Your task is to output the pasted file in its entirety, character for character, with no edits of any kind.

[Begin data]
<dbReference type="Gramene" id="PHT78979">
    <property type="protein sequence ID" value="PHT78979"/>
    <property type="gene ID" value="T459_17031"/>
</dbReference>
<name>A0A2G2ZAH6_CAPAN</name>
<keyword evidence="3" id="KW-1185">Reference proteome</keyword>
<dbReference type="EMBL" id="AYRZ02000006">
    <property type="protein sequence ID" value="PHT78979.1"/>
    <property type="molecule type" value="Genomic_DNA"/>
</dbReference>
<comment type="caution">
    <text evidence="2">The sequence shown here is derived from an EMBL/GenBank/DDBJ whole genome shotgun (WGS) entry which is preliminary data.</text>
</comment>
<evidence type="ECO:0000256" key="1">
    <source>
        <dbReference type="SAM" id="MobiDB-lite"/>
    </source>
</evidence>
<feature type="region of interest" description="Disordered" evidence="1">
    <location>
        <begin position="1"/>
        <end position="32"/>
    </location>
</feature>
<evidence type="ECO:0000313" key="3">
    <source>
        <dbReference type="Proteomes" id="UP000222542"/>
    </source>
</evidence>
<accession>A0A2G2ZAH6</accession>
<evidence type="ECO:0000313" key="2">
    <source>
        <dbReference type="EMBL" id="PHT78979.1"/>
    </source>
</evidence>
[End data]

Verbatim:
<dbReference type="Gramene" id="PHT78979">
    <property type="protein sequence ID" value="PHT78979"/>
    <property type="gene ID" value="T459_17031"/>
</dbReference>
<name>A0A2G2ZAH6_CAPAN</name>
<keyword evidence="3" id="KW-1185">Reference proteome</keyword>
<dbReference type="EMBL" id="AYRZ02000006">
    <property type="protein sequence ID" value="PHT78979.1"/>
    <property type="molecule type" value="Genomic_DNA"/>
</dbReference>
<comment type="caution">
    <text evidence="2">The sequence shown here is derived from an EMBL/GenBank/DDBJ whole genome shotgun (WGS) entry which is preliminary data.</text>
</comment>
<evidence type="ECO:0000256" key="1">
    <source>
        <dbReference type="SAM" id="MobiDB-lite"/>
    </source>
</evidence>
<feature type="region of interest" description="Disordered" evidence="1">
    <location>
        <begin position="1"/>
        <end position="32"/>
    </location>
</feature>
<evidence type="ECO:0000313" key="3">
    <source>
        <dbReference type="Proteomes" id="UP000222542"/>
    </source>
</evidence>
<accession>A0A2G2ZAH6</accession>
<evidence type="ECO:0000313" key="2">
    <source>
        <dbReference type="EMBL" id="PHT78979.1"/>
    </source>
</evidence>